I’m really drawn to him, he’s very cool, fit, gorgeous, bright, a sweet dad and granddad, sharp in business, fluent in spiritual concepts that matter to me, conscious (way), a Triathlete, which I love and reveals a lot about his character. The list goes on.

The fact is, I’m open to a long-term relationship/marriage AND I want it to be with my final and divine right partner. That, to me, takes time… and there is no substitute for seeing how someone reacts as life evolves. In my case, life threw me a strong curve ball very early in our courtship: the most important person in my life had a serious health fight. His reaction? Strength, empathy, kindness, support and love for me and my family. He also helped me stay moving when I wanted to climb under the covers and eat. He was and is strong under pressure and a rock of support. Check and check.

Ladies, there’s nothing specific for us to “do” when we date — it’s for us to “live” with the foundational belief that we deserve our true love, and we deserve our highest good. Period.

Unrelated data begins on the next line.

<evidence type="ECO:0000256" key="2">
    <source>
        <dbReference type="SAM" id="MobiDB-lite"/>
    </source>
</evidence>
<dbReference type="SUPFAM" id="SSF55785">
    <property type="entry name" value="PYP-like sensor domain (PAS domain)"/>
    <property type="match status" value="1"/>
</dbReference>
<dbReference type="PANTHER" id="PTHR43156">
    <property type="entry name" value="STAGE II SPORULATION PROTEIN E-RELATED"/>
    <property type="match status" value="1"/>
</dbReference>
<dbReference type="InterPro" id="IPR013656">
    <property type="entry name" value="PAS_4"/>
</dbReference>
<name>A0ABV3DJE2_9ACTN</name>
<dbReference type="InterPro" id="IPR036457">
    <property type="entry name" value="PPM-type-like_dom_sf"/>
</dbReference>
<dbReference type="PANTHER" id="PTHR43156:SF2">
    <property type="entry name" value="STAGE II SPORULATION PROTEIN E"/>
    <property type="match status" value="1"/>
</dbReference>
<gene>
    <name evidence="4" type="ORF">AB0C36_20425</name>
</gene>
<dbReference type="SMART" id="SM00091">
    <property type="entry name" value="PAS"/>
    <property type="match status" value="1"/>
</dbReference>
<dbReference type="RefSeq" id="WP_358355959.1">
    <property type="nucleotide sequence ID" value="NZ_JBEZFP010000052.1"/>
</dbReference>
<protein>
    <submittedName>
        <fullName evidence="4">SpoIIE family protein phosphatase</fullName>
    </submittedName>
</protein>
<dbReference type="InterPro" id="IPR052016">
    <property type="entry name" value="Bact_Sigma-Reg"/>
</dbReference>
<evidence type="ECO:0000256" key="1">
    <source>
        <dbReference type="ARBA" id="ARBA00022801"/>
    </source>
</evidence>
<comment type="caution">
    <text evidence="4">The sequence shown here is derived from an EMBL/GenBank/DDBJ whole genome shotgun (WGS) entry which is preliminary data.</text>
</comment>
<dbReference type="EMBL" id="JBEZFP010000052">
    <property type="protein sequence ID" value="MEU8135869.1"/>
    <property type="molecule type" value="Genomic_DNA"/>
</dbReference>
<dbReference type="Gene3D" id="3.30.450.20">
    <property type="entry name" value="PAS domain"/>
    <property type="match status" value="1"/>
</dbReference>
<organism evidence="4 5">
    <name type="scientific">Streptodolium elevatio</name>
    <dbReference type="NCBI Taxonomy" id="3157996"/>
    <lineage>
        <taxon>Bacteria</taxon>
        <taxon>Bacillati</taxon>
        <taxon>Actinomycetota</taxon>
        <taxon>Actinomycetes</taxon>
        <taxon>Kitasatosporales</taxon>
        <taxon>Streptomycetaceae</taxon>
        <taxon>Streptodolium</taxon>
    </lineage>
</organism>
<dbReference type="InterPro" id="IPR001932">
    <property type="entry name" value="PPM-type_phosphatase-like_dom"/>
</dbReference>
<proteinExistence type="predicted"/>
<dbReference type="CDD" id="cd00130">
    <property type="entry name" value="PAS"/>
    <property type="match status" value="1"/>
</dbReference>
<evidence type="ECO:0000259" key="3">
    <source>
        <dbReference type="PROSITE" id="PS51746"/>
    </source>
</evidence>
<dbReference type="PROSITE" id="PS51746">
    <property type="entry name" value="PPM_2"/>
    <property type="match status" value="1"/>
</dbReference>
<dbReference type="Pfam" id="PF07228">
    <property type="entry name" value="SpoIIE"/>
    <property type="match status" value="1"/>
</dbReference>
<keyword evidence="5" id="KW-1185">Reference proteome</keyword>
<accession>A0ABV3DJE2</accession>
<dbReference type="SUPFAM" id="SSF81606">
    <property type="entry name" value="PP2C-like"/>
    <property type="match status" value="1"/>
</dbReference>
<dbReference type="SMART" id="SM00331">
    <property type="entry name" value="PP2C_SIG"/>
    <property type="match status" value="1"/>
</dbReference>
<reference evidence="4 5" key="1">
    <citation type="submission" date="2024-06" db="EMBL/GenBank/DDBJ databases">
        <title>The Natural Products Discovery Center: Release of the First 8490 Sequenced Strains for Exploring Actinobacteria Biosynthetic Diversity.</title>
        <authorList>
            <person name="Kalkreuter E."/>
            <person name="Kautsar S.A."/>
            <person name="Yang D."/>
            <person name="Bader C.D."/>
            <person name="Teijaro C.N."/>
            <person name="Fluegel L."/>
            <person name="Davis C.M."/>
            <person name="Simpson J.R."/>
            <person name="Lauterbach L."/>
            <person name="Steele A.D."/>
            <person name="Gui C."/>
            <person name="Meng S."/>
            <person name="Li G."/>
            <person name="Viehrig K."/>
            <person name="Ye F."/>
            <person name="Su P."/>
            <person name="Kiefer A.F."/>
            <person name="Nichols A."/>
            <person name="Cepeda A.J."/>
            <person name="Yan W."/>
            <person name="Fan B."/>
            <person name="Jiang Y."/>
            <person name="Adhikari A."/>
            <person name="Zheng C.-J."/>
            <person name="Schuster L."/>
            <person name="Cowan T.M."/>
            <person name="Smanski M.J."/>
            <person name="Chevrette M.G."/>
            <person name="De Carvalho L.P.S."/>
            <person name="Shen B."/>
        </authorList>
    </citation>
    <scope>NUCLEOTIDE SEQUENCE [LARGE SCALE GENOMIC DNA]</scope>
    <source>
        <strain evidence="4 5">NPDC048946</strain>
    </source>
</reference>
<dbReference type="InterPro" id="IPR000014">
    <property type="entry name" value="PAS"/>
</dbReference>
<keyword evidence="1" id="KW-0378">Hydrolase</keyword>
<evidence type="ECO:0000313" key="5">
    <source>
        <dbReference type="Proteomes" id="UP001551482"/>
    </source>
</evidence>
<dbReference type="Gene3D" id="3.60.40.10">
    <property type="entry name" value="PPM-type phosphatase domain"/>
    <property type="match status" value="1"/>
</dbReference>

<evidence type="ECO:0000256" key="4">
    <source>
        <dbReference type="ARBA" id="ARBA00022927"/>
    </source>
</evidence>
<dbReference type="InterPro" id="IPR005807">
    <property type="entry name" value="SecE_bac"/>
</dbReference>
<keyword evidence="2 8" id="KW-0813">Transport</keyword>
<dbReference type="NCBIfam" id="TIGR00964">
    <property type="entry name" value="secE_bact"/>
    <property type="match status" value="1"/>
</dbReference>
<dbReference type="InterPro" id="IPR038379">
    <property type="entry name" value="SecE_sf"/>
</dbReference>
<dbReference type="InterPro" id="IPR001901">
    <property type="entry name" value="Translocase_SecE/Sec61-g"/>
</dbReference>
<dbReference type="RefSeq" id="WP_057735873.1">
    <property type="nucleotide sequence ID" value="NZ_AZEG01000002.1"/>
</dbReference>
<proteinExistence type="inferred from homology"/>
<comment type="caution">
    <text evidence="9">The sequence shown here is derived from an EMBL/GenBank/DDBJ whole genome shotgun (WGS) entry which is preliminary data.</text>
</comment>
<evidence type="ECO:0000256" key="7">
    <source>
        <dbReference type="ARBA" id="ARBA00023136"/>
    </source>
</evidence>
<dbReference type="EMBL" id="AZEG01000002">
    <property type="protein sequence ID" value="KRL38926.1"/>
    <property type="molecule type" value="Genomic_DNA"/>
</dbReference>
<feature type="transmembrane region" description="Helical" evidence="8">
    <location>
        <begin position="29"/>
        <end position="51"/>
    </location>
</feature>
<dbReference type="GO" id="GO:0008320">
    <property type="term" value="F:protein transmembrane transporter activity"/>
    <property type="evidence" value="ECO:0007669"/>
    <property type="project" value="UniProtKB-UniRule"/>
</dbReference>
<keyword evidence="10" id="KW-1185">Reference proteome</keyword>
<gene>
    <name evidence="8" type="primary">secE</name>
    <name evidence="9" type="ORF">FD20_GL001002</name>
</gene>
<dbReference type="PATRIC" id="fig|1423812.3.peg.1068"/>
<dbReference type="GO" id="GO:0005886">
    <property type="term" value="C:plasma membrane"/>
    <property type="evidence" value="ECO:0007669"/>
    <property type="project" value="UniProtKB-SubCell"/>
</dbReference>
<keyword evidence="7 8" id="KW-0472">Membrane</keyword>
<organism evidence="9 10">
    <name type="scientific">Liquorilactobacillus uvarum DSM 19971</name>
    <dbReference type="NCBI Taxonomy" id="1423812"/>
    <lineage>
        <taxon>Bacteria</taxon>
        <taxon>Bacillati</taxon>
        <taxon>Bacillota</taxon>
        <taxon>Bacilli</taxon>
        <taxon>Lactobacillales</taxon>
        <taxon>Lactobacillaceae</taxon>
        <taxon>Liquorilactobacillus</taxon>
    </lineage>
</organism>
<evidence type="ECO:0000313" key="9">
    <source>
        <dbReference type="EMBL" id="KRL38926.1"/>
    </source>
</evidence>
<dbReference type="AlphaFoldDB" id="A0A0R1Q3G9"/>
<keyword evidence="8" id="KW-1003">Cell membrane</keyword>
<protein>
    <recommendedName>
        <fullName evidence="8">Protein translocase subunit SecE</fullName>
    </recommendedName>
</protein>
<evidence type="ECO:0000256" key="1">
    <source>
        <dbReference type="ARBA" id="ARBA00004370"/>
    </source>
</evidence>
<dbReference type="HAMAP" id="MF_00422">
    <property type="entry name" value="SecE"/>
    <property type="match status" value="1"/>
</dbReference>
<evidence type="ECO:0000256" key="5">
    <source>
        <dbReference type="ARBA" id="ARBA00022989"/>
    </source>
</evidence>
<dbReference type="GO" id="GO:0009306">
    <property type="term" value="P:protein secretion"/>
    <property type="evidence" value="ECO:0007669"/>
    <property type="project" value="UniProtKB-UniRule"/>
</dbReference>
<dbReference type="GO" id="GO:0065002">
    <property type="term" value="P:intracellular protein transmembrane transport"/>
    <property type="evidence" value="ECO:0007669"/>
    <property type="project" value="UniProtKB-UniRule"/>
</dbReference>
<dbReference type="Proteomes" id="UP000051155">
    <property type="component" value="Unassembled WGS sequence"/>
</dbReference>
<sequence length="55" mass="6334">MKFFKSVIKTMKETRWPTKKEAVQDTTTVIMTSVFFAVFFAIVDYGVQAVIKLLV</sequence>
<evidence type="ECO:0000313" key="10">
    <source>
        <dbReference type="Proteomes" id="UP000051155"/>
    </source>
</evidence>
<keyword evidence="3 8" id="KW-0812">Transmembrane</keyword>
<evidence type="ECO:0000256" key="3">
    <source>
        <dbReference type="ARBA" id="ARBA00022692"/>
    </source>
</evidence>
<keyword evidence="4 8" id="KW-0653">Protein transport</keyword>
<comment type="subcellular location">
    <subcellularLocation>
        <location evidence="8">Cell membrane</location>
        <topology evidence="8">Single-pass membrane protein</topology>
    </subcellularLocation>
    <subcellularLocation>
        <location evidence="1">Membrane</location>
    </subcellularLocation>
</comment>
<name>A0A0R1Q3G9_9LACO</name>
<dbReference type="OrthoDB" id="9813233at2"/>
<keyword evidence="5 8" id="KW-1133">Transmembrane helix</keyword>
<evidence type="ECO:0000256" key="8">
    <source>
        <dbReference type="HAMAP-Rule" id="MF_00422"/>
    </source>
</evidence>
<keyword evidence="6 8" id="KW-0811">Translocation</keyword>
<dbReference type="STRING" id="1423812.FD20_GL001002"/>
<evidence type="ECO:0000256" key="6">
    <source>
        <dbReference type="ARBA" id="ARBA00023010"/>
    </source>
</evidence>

And if, instead, we blindly race to the “finish line,” I believe it can blunt our senses to obvious orsubtle, yet important, disconnects.

Here are some questions to ponder as you journey forward:

Is he right for you? Is the relationship growing? Does he walk his talk? Is it even? Do your love languages work? Has he done some healing work? Is he beyond his ex-wife/ex-girlfriend? Does he make you feel cherished? (A girlfriend once asked me this question and I pondered it for 24 hours, and then broke up with the guy I was going out with — it’s a GREAT question.) Do your values line up? And do you sincerely respect who he is?

In closing, o’ Intrepid One, yes, I believe in love. I also believe we as women can benefit from slowing down, defining what our hearts desire, and staying the course to have and enjoy that.

Photo: Shutterstock